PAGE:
As you can see already from the above comments- you are definitely not alone on this one. You described EXACTLY what I also go through on a daily basis with my youngest – not so much on the toothbrushing front anymore – although I had that for a few years – but generally listening (“Don’t hit your sister, stop climbing onto the kitchen worktop, stop jumping on the sofas, sit down and eat your dinner, etc.). The frustration, the stress and the guilt at not managing to keep “shouty mum” at bay all because they won’t listen in the first place. I actually managed to get away to a yoga/meditation retreat this weekend and couldn’t believe how liberating it was to not have to tell anyone off!! I was in a blissful state for a whole 48 hours – it was amazing…I’ve only been parenting for 9 years though so I can imagine 16 years gets a bit much xxx If I find the answer I will let you know xxx

    • 9 May, 2012 / 12:30 pm

      Thanks for the encouragement. It just feels so relentless sometimes. What you say about the retreat really hits home, but how frustrating that it should have been such a liberation for you, when did it become ‘normal’ for us all to spend our days at the end of our patience, with a weekend of ‘not having to tell someone off’ being such a luxury?

      I think perhaps I’m a little tired and hormonal today!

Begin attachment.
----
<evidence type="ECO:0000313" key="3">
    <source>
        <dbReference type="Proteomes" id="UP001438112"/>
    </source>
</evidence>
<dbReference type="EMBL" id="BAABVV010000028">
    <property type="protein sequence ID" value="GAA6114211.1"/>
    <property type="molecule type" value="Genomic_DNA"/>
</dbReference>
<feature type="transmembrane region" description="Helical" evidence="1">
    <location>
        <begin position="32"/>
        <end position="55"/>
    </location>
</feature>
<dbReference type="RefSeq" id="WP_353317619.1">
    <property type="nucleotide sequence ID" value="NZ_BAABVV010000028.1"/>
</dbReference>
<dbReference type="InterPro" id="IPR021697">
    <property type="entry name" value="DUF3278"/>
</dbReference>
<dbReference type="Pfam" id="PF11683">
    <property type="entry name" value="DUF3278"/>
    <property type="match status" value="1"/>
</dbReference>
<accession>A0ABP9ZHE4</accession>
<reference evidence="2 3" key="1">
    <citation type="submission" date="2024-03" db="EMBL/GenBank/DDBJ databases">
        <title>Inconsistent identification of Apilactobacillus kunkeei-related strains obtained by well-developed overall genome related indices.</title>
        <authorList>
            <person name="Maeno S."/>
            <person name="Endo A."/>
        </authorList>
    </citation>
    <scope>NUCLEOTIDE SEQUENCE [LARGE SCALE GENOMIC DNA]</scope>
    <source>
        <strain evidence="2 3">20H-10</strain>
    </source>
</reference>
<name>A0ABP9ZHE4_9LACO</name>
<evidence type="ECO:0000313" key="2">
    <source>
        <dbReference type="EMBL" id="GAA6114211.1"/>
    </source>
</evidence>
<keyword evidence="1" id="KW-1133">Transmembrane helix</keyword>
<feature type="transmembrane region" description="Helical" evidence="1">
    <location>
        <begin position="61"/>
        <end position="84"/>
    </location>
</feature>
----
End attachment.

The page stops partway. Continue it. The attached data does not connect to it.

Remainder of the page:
• 9 May, 2012 / 12:35 pm

        It IS ridiculous and after experiencing the bliss I really want to try and find a way to bring this into my daily life…I’m thinking meditation might be the key…15 minutes of total relaxation and nothingness once the kids are in bed…I’m going to try it (I’ve never managed to successfully before however – but I’m inspired after my retreat)…it won’t solve the children-not-listening issue but it might help bring me some peace within….here’s hoping ;-) xx

        • 9 May, 2012 / 12:38 pm

          That sounds like a really good idea. It’s so true that while you can’t change other people or what they do, you CAN change how you react to them, so perhaps more inner calm would help us deal with it better at least!

  6. lisbeth
    9 May, 2012 / 11:48 am

    Making children brush their teeth: My six year old had a 25-minute filling yesterday complete with three lots of DRILLING. She was in agony. Both girls are now swearing that they will brush their teeth really well FOREVER.

    Making children listen: Generally I find that mentioning sex to another adult in a low voice does this trick. It doesn’t really help with teeth brushing, though.

    • 9 May, 2012 / 12:23 pm

      Yes, this is the irony of course – as soon as you start talking about something that doesn’t concern them they are all ears…

  7. 9 May, 2012 / 12:16 pm

    I have been having the EXACT same argument with Miss L, she refused point blank to clean her teeth until I screamed at her for a good solid 5 minutes – and this had been going on since she was 4(ish).

    I decided when she turned 9 that I was fed up with screaming every morning and evening. So I decided I will remind her, but if she chooses to ignore me and get a filling that’s her problem and not mine. I’ve told her that and you know what she’s actually gotten better and does it at least 3-4 times a week now. I think maybe she was rebelling against my ‘mummying’? Grrr kids! x

    • 9 May, 2012 / 12:34 pm